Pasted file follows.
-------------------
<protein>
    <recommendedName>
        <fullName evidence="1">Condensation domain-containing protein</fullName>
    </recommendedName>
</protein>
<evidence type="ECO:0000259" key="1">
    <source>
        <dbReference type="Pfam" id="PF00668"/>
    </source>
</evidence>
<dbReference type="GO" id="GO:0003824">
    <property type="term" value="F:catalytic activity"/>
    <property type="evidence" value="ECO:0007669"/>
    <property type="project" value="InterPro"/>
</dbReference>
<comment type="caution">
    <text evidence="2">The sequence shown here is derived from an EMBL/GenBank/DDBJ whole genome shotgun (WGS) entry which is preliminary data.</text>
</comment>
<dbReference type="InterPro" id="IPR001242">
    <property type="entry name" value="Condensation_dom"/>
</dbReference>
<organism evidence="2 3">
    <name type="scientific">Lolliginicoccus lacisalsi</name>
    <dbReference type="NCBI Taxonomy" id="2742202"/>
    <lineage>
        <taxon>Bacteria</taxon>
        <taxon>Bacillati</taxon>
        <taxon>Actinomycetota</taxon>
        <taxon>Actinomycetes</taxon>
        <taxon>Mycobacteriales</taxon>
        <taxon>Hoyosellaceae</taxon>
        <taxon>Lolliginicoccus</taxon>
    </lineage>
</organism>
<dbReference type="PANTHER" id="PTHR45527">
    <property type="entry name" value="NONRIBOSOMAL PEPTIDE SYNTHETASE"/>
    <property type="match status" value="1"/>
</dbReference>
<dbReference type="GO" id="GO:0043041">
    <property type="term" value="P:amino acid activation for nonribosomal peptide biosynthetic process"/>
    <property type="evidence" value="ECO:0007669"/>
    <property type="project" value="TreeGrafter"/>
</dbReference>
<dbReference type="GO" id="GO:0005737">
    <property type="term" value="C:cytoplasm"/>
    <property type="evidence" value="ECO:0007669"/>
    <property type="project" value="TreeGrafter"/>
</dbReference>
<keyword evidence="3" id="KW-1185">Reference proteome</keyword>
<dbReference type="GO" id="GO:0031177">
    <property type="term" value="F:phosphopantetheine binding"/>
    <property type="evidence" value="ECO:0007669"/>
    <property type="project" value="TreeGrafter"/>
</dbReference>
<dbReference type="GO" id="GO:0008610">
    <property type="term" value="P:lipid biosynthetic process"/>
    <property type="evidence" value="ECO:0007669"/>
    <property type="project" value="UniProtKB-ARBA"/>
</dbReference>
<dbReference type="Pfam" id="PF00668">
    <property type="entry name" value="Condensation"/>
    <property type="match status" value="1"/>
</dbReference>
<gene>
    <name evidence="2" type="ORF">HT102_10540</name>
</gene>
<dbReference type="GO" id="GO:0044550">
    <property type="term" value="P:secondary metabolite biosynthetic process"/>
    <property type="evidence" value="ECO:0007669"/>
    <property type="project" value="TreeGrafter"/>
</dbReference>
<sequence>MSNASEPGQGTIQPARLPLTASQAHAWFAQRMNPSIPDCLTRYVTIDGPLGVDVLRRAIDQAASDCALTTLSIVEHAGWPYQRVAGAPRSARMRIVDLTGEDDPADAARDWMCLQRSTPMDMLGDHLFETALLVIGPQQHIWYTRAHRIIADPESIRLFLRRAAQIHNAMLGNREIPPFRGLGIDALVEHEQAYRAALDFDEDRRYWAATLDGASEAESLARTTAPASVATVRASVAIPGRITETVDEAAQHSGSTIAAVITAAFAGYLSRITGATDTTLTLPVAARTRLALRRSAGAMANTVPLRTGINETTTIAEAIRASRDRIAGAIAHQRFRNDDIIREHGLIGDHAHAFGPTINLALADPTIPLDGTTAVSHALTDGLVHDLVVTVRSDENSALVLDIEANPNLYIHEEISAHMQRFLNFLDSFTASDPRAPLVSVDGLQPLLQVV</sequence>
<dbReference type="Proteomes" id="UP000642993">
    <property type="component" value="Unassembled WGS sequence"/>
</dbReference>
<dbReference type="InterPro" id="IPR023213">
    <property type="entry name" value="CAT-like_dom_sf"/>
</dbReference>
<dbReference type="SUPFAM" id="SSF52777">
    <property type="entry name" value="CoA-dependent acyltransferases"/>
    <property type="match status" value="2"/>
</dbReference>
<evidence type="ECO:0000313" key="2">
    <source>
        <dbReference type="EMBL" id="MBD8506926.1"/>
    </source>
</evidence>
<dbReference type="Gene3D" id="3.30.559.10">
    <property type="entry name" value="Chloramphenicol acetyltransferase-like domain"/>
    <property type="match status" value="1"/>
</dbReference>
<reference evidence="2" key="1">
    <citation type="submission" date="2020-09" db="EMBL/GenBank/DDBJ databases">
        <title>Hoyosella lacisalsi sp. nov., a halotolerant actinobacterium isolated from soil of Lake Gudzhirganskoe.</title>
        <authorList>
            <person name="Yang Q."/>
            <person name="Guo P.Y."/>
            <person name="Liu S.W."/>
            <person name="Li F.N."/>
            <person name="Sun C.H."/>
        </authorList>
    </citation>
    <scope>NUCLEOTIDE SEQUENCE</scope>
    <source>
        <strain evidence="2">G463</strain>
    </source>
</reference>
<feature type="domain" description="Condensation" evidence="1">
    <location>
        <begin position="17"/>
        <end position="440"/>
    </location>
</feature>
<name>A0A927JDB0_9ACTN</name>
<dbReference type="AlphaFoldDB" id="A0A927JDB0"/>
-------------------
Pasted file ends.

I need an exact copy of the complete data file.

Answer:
<protein>
    <recommendedName>
        <fullName evidence="1">Condensation domain-containing protein</fullName>
    </recommendedName>
</protein>
<evidence type="ECO:0000259" key="1">
    <source>
        <dbReference type="Pfam" id="PF00668"/>
    </source>
</evidence>
<dbReference type="GO" id="GO:0003824">
    <property type="term" value="F:catalytic activity"/>
    <property type="evidence" value="ECO:0007669"/>
    <property type="project" value="InterPro"/>
</dbReference>
<comment type="caution">
    <text evidence="2">The sequence shown here is derived from an EMBL/GenBank/DDBJ whole genome shotgun (WGS) entry which is preliminary data.</text>
</comment>
<dbReference type="InterPro" id="IPR001242">
    <property type="entry name" value="Condensation_dom"/>
</dbReference>
<organism evidence="2 3">
    <name type="scientific">Lolliginicoccus lacisalsi</name>
    <dbReference type="NCBI Taxonomy" id="2742202"/>
    <lineage>
        <taxon>Bacteria</taxon>
        <taxon>Bacillati</taxon>
        <taxon>Actinomycetota</taxon>
        <taxon>Actinomycetes</taxon>
        <taxon>Mycobacteriales</taxon>
        <taxon>Hoyosellaceae</taxon>
        <taxon>Lolliginicoccus</taxon>
    </lineage>
</organism>
<dbReference type="PANTHER" id="PTHR45527">
    <property type="entry name" value="NONRIBOSOMAL PEPTIDE SYNTHETASE"/>
    <property type="match status" value="1"/>
</dbReference>
<dbReference type="GO" id="GO:0043041">
    <property type="term" value="P:amino acid activation for nonribosomal peptide biosynthetic process"/>
    <property type="evidence" value="ECO:0007669"/>
    <property type="project" value="TreeGrafter"/>
</dbReference>
<dbReference type="GO" id="GO:0005737">
    <property type="term" value="C:cytoplasm"/>
    <property type="evidence" value="ECO:0007669"/>
    <property type="project" value="TreeGrafter"/>
</dbReference>
<keyword evidence="3" id="KW-1185">Reference proteome</keyword>
<dbReference type="GO" id="GO:0031177">
    <property type="term" value="F:phosphopantetheine binding"/>
    <property type="evidence" value="ECO:0007669"/>
    <property type="project" value="TreeGrafter"/>
</dbReference>
<dbReference type="GO" id="GO:0008610">
    <property type="term" value="P:lipid biosynthetic process"/>
    <property type="evidence" value="ECO:0007669"/>
    <property type="project" value="UniProtKB-ARBA"/>
</dbReference>
<dbReference type="Pfam" id="PF00668">
    <property type="entry name" value="Condensation"/>
    <property type="match status" value="1"/>
</dbReference>
<gene>
    <name evidence="2" type="ORF">HT102_10540</name>
</gene>
<dbReference type="GO" id="GO:0044550">
    <property type="term" value="P:secondary metabolite biosynthetic process"/>
    <property type="evidence" value="ECO:0007669"/>
    <property type="project" value="TreeGrafter"/>
</dbReference>
<sequence>MSNASEPGQGTIQPARLPLTASQAHAWFAQRMNPSIPDCLTRYVTIDGPLGVDVLRRAIDQAASDCALTTLSIVEHAGWPYQRVAGAPRSARMRIVDLTGEDDPADAARDWMCLQRSTPMDMLGDHLFETALLVIGPQQHIWYTRAHRIIADPESIRLFLRRAAQIHNAMLGNREIPPFRGLGIDALVEHEQAYRAALDFDEDRRYWAATLDGASEAESLARTTAPASVATVRASVAIPGRITETVDEAAQHSGSTIAAVITAAFAGYLSRITGATDTTLTLPVAARTRLALRRSAGAMANTVPLRTGINETTTIAEAIRASRDRIAGAIAHQRFRNDDIIREHGLIGDHAHAFGPTINLALADPTIPLDGTTAVSHALTDGLVHDLVVTVRSDENSALVLDIEANPNLYIHEEISAHMQRFLNFLDSFTASDPRAPLVSVDGLQPLLQVV</sequence>
<dbReference type="Proteomes" id="UP000642993">
    <property type="component" value="Unassembled WGS sequence"/>
</dbReference>
<dbReference type="InterPro" id="IPR023213">
    <property type="entry name" value="CAT-like_dom_sf"/>
</dbReference>
<dbReference type="SUPFAM" id="SSF52777">
    <property type="entry name" value="CoA-dependent acyltransferases"/>
    <property type="match status" value="2"/>
</dbReference>
<evidence type="ECO:0000313" key="2">
    <source>
        <dbReference type="EMBL" id="MBD8506926.1"/>
    </source>
</evidence>
<dbReference type="Gene3D" id="3.30.559.10">
    <property type="entry name" value="Chloramphenicol acetyltransferase-like domain"/>
    <property type="match status" value="1"/>
</dbReference>
<reference evidence="2" key="1">
    <citation type="submission" date="2020-09" db="EMBL/GenBank/DDBJ databases">
        <title>Hoyosella lacisalsi sp. nov., a halotolerant actinobacterium isolated from soil of Lake Gudzhirganskoe.</title>
        <authorList>
            <person name="Yang Q."/>
            <person name="Guo P.Y."/>
            <person name="Liu S.W."/>
            <person name="Li F.N."/>
            <person name="Sun C.H."/>
        </authorList>
    </citation>
    <scope>NUCLEOTIDE SEQUENCE</scope>
    <source>
        <strain evidence="2">G463</strain>
    </source>
</reference>
<feature type="domain" description="Condensation" evidence="1">
    <location>
        <begin position="17"/>
        <end position="440"/>
    </location>
</feature>
<name>A0A927JDB0_9ACTN</name>
<dbReference type="AlphaFoldDB" id="A0A927JDB0"/>